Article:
Net zero targets are often created with long deadlines that allow companies time to put new processes in place and gradually adjust their technologies and programs. However, research done by Lex, a financial commentary service of the Financial Times, suggests that executives may be agreeing to targets with long deadlines because they will not be in charge of the company when the deadline arrives. In fact, this research shows that for most businesses a minimum of four chief executives may manage the company before the net zero deadline occurs. According to the article, companies in highly polluting industries such as oil, cement, and aviation have adopted net zero by 2050, an easier target, while businesses with lower carbon footprints may set bolder, more near-term targets. The below graphic illustrates the number of CEOs that might hold the title before a company’s net zero target year is reached, depending on the length of past CEO stints.
Laying Out an ESG Roadmap
Westlake’s 2020 ESG Report shared the results of the chemical company’s first materiality assessment, which identified 14 ESG topics to prioritize that the it broke down into 5 ESG buckets – resilience, operations, products, people, and community. It also mapped the 14 ESG topics to the SASB Chemicals Standards. As for oversight, Westlake upped its internal ESG responsibilities by expanding an existing charter to the Corporate Risk and Sustainability Committee on the Board in addition to creating a VP – Sustainability role within its executive leadership team, who will report directly to the CFO and take charge of progressing Westlake’s ESG efforts. While the company’s disclosures are informed by ESG frameworks, it states a goal of more completely reporting in alignment with SASB, TCFD, and GRI, starting in 2022.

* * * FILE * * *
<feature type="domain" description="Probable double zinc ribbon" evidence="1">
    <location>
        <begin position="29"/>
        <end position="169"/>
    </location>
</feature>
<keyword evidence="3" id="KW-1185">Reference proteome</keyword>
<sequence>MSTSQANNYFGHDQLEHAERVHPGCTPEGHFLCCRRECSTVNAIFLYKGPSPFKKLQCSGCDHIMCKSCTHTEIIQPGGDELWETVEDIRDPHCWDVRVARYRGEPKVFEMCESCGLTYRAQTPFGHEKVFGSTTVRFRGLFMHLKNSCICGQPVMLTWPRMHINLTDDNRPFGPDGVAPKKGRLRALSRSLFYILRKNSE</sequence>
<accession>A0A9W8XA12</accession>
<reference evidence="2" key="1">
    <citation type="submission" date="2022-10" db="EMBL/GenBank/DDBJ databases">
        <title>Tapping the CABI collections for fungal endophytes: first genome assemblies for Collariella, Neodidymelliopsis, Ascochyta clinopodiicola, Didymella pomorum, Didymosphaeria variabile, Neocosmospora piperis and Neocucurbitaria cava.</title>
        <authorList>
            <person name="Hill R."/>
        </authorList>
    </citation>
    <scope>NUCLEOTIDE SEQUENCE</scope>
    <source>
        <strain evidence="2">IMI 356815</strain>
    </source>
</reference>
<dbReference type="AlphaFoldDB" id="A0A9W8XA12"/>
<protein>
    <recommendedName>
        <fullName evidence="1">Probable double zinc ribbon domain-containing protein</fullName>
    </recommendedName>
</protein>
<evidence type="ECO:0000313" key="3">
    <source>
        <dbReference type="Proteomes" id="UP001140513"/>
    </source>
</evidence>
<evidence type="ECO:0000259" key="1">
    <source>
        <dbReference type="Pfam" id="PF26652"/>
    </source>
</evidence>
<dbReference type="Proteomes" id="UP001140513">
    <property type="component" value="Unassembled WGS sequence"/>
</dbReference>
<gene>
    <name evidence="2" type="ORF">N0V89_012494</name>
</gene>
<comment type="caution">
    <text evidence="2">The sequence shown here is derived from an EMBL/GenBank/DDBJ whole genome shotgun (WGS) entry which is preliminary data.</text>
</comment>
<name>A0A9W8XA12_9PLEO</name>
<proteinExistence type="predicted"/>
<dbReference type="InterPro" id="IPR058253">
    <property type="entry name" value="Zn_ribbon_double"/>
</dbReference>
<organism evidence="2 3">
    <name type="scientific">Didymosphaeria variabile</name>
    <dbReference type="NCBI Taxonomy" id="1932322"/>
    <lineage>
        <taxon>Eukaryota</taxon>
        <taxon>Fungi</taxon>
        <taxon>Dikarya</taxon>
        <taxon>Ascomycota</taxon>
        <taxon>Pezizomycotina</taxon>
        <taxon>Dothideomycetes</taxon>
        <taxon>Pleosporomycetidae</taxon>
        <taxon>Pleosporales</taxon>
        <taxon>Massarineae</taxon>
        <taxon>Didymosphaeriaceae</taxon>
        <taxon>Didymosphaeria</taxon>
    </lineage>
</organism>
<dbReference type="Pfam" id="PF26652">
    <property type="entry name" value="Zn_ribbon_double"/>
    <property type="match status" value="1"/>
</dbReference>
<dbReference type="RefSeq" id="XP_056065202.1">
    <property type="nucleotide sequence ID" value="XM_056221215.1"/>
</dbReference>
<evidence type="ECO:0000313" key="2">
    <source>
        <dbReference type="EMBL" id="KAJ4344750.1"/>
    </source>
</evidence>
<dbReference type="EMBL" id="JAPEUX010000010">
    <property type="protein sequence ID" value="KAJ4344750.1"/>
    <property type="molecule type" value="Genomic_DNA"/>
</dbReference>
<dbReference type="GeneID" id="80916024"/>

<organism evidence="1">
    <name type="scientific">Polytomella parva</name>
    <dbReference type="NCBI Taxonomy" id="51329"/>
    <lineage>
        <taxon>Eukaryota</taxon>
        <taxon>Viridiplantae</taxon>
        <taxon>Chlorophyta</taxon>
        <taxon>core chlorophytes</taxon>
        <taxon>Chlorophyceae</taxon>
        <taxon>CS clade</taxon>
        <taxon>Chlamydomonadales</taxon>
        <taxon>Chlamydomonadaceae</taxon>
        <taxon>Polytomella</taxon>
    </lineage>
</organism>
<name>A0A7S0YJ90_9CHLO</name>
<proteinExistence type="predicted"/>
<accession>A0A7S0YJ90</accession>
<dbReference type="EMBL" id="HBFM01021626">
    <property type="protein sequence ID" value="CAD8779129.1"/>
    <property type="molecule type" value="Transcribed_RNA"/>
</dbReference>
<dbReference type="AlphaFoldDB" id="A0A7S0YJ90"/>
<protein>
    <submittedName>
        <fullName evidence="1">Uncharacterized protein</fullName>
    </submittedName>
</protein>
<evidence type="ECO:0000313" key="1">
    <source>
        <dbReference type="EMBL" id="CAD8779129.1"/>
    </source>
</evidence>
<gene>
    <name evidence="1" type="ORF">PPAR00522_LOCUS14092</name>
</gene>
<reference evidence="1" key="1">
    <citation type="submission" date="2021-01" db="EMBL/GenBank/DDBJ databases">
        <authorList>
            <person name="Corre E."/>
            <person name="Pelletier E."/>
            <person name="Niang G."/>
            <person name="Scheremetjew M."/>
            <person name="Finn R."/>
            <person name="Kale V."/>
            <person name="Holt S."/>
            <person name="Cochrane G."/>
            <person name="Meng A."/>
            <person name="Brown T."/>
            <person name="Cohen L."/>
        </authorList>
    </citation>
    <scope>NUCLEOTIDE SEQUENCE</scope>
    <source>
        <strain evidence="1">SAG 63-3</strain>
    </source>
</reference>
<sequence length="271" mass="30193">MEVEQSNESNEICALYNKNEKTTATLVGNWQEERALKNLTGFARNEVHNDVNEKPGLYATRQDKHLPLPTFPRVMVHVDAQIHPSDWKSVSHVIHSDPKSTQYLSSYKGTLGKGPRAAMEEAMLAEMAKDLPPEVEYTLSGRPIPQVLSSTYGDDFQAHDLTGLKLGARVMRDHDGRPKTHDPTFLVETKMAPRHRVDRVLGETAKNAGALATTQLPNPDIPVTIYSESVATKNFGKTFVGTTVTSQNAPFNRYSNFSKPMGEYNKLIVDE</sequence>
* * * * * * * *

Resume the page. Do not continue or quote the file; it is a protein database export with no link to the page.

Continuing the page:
Unilever Encourages Suppliers to Set Targets to Halve Absolute GHG Emissions by 2030
As part of the company’s commitment to achieving net zero emissions across the value chain by 2039, Unilever has created Unilever Climate Promise. This initiative invites suppliers to demonstrate their shared values and commitment to GHG reductions in partnership with Unilever. The promise is optional but encouraged. Suppliers who participate promise to:
- Publicly disclose a climate target to reduce absolute GHG emissions by half by 2030,
- Report publicly on progress towards achieving this goal, and
- Provide Unilever with GHG emissions / footprint data.
Fifth Third Appoints CRO
This week Fifth Third announced the appointment of its first Climate Risk Officer, Michele Mullins. Her role now spans her previous responsibility of enterprise risk governance and business support and the newly added component of managing the bank’s effort to mitigate climate risk. Initial priorities will include benchmarking against peers to ensure the company does not fall behind peers in its ESG disclosures and strategy and to publish a TCFD report.
In Case You Missed It…
Featured Article: How to Prioritize Corporate ESG Ratings
How many ESG scores does your company have? Chances are, a lot – and that number is growing. The SustainAbility Institute identified over 600 ESG raters and rankings globally. If you’re in an investor relations or sustainability role, you’ve likely been inundated with engagement and survey requests, or questions internally about various ESG scores. Since responding or proactively trying to improve all scores is probably not feasible, how do you know which ESG score to prioritize?
Click here to continue reading and learn more about the 3 ESG ratings you should focus on first.